Joan Hisaoka Healing Arts Gallery at the Smith Center for Healing and the Arts, Washington, D.C.
March 27-May 22, 2015
The annual exhibit and fundraising event for the Smith Center's cancer support programs, Alchemical Vessels, features 125 local artists who each rendered a white ceramic bowl into wildly unique and striking statements about various facets of transformation, alchemy, and human experience.
Statement for my vessel titled "A Dream of Reconstruction"
Pondering the shape of the vessel coincided with my reading about the Hagia Sophia in Istanbul and the collapse of its first dome twenty years after its dedication in 537 CE. Hagia Sophia has suffered the effects of time but remains a treasure of artistic craftsmanship. There is no evidence of what the original dome looked like. This 'unknown' offered an opportunity for my imagination, and together with the motif, facilitated a focused exercise of symmetry and the challenge of working with a delicate material on a curved, diminishing surface. The gold and silver refer to the metals of alchemy, or the sun and moon, constantly changing with the movement of the eye and light. The sooty blackness that tarnishes their glow refers to decay, crystallization, and the residue of smoke that collects on sacred objects.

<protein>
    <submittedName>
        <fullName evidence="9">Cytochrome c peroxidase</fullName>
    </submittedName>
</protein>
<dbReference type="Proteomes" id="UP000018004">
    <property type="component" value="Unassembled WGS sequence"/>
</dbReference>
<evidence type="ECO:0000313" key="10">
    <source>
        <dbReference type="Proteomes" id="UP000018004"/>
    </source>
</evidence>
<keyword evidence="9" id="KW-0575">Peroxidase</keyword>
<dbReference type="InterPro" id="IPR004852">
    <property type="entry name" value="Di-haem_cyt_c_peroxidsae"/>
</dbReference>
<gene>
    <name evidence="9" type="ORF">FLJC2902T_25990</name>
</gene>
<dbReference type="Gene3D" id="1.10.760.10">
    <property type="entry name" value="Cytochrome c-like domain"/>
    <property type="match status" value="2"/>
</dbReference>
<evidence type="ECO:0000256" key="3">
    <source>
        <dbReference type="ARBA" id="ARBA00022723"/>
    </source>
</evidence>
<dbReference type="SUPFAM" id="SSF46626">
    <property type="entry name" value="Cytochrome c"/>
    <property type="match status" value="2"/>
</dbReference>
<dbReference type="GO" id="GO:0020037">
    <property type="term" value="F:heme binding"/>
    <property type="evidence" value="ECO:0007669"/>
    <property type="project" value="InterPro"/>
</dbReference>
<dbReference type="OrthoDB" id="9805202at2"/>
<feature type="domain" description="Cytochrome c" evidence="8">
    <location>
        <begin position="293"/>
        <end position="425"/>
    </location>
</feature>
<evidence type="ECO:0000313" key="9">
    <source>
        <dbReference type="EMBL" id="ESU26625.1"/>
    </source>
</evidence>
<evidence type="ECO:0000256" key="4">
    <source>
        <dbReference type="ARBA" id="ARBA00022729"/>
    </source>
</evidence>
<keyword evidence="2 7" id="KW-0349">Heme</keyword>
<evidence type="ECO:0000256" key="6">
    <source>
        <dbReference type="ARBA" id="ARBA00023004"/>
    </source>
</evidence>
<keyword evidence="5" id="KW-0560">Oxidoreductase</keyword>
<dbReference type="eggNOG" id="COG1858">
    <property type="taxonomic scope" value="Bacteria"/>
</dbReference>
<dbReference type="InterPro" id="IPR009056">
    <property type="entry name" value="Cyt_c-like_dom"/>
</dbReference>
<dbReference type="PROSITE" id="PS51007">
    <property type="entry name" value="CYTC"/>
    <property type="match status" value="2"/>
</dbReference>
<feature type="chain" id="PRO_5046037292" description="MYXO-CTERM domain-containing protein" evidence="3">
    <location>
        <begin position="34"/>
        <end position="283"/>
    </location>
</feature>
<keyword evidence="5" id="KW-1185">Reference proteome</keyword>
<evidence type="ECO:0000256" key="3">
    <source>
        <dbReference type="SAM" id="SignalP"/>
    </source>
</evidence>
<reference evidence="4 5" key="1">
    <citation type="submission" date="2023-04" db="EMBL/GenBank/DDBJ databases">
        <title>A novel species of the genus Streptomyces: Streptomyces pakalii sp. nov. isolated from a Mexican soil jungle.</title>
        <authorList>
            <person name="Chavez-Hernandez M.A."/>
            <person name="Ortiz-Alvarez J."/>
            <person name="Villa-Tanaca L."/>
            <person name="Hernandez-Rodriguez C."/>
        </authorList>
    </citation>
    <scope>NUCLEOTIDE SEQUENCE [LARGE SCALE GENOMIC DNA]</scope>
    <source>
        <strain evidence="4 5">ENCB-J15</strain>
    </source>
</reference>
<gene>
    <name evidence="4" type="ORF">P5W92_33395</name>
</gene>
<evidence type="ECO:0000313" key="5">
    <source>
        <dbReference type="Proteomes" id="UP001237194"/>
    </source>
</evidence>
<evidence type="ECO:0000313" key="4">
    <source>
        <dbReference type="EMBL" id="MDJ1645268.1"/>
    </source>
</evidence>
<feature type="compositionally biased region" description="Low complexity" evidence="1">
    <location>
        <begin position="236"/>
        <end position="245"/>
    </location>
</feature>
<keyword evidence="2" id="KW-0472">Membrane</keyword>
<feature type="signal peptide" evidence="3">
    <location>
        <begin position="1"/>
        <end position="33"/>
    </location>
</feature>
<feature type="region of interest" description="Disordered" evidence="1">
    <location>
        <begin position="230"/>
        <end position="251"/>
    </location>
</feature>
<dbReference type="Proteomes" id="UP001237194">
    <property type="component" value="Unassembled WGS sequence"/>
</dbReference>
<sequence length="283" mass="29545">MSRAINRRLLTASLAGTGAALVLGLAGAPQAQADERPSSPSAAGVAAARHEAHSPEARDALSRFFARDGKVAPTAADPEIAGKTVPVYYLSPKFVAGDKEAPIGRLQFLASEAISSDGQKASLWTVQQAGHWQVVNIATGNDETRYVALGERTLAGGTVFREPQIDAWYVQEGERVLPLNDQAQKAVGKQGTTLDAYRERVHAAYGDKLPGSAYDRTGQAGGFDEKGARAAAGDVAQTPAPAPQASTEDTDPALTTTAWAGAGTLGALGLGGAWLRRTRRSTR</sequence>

I chose a motif that was a popular background pattern in Byzantine mosaics, where the gold in iconography symbolizes otherworldliness. The pattern was adapted in Islamic decoration, carved into stone entranceways, evoking boundlessness. The motif is most recognized in Japanese art, known as 'seigaiha' or 'crescent sea waves.' It became prominent in the 17th century but is still today a symbol of good fortune.
Photo courtesy of the Smith Center for Healing and the Arts